So Darwall, the landowner who took the case to court, will now be paid for allowing campers on his land, as will other landowners. This should not happen. No national park should be paying landowners to let people camp wild. This is an outrageous use of public money.

Apart from the fact that national parks are underfunded as it is this sets a dangerous precedent too. What else will landowners decide they can charge for? And how will landowners in other national parks in England and Wales react? If on Dartmoor why not the Peak District, Snowdonia, the Lake District?  

"Permissive Backpack (wild) camping allowed" on some parts of the moor (less than under the previous position). This is a concession that can be changed or taken away as landowners choose. It's no longer a legal right as wild camping should be, as it is in Scotland. This deal reduces access and freedom. Here's where you are allowed to camp, here's where you can't. Wild camping corralled, controlled, regulated isn't wild camping at all.

Unsurprisingly this has not gone down well with access and outdoor bodies. The Ramblers say "because our access rights have been reduced to permissive rights, it allows landowners the freedom to withdraw or attach conditions to this permission in the future. The legal right to wild camp on Dartmoor should be fully re-established".  The BMC says "we believe that wild camping should encompass the freedom to choose where to camp, when to camp, without any regulations, to be self-sufficient and to do so in a discreet and responsible manner.  Referring to maps to pre-plan a camp, applying for permission, and relying on the whim of landowners doesn’t give visitors the certainty and freedom to explore Dartmoor in the way they may have wished".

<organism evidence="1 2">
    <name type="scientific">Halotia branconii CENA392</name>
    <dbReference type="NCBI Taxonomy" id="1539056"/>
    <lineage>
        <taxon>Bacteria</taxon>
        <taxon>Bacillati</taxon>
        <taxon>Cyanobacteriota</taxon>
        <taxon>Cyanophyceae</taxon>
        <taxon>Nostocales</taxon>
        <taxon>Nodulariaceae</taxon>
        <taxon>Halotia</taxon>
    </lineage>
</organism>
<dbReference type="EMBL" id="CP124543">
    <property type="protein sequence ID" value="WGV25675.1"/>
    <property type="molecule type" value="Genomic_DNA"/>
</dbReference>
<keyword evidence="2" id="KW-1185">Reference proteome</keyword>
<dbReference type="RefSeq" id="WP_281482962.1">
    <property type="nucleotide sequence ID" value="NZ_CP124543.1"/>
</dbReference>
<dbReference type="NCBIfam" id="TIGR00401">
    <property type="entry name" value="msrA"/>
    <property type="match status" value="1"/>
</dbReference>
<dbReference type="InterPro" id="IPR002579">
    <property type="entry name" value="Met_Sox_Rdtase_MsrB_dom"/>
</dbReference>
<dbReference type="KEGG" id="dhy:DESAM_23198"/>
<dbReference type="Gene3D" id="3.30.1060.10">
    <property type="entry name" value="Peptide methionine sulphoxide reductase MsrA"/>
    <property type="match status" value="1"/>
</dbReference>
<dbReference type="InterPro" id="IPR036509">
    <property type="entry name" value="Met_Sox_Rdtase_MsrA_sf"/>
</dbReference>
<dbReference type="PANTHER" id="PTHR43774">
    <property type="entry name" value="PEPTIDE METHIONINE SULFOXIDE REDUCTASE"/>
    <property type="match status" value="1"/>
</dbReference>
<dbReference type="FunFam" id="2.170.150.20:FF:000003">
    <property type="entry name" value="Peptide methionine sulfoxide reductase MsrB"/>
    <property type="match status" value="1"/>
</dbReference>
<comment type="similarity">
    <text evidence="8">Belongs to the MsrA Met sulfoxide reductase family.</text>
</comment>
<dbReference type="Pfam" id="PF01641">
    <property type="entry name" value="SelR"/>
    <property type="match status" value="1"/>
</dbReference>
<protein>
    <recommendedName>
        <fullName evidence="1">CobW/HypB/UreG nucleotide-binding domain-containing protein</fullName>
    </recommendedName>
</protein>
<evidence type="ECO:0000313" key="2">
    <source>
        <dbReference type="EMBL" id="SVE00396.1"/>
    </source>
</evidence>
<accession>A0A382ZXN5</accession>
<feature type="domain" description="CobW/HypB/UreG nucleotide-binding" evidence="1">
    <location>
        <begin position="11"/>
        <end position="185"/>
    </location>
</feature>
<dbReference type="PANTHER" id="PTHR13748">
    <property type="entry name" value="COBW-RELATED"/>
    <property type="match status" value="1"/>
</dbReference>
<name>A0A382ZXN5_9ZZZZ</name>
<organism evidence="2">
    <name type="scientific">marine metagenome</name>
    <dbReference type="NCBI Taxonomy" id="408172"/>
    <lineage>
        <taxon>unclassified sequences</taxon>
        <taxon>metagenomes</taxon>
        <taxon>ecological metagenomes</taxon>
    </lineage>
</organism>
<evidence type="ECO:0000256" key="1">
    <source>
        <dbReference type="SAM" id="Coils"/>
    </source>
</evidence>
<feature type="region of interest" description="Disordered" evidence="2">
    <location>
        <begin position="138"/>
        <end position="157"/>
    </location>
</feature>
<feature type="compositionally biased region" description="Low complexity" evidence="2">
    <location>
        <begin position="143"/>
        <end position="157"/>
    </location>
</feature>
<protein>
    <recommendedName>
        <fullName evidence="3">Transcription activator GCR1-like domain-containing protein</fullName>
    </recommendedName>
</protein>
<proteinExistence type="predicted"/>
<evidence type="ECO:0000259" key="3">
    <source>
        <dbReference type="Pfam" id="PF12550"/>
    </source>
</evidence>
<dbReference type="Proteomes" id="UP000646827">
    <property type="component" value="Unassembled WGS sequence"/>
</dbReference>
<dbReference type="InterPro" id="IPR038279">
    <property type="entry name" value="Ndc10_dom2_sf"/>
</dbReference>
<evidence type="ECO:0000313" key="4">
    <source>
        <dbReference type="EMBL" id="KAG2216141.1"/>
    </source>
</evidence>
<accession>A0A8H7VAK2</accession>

On Twitter Right to Roam says they and @EveryonesStars @Team_BMC and @RamblersGB are agreed: any deal which reduces long held rights to wafer thin 'permissive' agreements with major landowners is unacceptable. There must be a full restoration of public rights on Dartmoor.

I'll be supporting the campaigns to restore the legal position on Dartmoor and to extend access and wild camping rights in England and Wales. 

Sunday, 15 January 2023

A Look At The Dartmoor Wild Camping Affair

Picture from my long out-of-print 1996 book Classic Hill Walks

The court decision that there is no legal right to wild camp on Dartmoor without the landowners permission is, to say the least, disappointing as the Dartmoor Commons was the only area in England and Wales where this was not the case (Scotland is very different and has much more enlightened legislation). Until this judgement the Dartmoor National Park assumed that the rights to open-air recreation in the Dartmoor Commons Act 1985 included wild camping. Sir Julian Flaux, the chancellor of the high court, doesn’t think that wild camping is recreation though, it’s ‘a facility for its enjoyment ……… the open-air recreation in which they are engaged is the hiking not the wild camping’.  This of course completely misunderstands the nature of backpacking, that the walking and camping are an integral part of a whole not independent activities. When I go on a long walk the camping is just as important as the hiking.